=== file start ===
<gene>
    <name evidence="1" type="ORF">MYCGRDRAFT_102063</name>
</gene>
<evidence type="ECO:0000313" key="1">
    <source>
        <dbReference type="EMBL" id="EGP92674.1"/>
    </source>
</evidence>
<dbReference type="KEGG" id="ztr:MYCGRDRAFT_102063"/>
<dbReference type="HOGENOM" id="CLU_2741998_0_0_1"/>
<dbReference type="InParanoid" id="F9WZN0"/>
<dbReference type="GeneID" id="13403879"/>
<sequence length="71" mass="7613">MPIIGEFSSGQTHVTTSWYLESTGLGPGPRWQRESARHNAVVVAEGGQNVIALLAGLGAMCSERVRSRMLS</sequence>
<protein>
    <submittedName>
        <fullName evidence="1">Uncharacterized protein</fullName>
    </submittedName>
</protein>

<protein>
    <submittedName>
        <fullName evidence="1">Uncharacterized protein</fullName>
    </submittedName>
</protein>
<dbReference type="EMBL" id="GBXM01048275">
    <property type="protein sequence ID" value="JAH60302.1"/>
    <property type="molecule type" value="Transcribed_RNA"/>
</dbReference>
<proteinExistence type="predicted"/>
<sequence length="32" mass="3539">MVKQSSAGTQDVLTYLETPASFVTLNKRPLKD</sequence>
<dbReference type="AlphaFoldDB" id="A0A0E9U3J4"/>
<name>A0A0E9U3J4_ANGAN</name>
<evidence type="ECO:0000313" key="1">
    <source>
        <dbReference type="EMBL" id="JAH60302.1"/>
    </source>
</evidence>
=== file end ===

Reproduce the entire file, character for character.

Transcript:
<gene>
    <name evidence="1" type="ORF">MYCGRDRAFT_102063</name>
</gene>
<evidence type="ECO:0000313" key="1">
    <source>
        <dbReference type="EMBL" id="EGP92674.1"/>
    </source>
</evidence>
<dbReference type="KEGG" id="ztr:MYCGRDRAFT_102063"/>
<dbReference type="HOGENOM" id="CLU_2741998_0_0_1"/>
<dbReference type="InParanoid" id="F9WZN0"/>
<dbReference type="GeneID" id="13403879"/>
<sequence length="71" mass="7613">MPIIGEFSSGQTHVTTSWYLESTGLGPGPRWQRESARHNAVVVAEGGQNVIALLAGLGAMCSERVRSRMLS</sequence>
<protein>
    <submittedName>
        <fullName evidence="1">Uncharacterized protein</fullName>
    </submittedName>
</protein>

<protein>
    <submittedName>
        <fullName evidence="1">Uncharacterized protein</fullName>
    </submittedName>
</protein>
<dbReference type="EMBL" id="GBXM01048275">
    <property type="protein sequence ID" value="JAH60302.1"/>
    <property type="molecule type" value="Transcribed_RNA"/>
</dbReference>
<proteinExistence type="predicted"/>
<sequence length="32" mass="3539">MVKQSSAGTQDVLTYLETPASFVTLNKRPLKD</sequence>
<dbReference type="AlphaFoldDB" id="A0A0E9U3J4"/>
<name>A0A0E9U3J4_ANGAN</name>
<evidence type="ECO:0000313" key="1">
    <source>
        <dbReference type="EMBL" id="JAH60302.1"/>
    </source>
</evidence>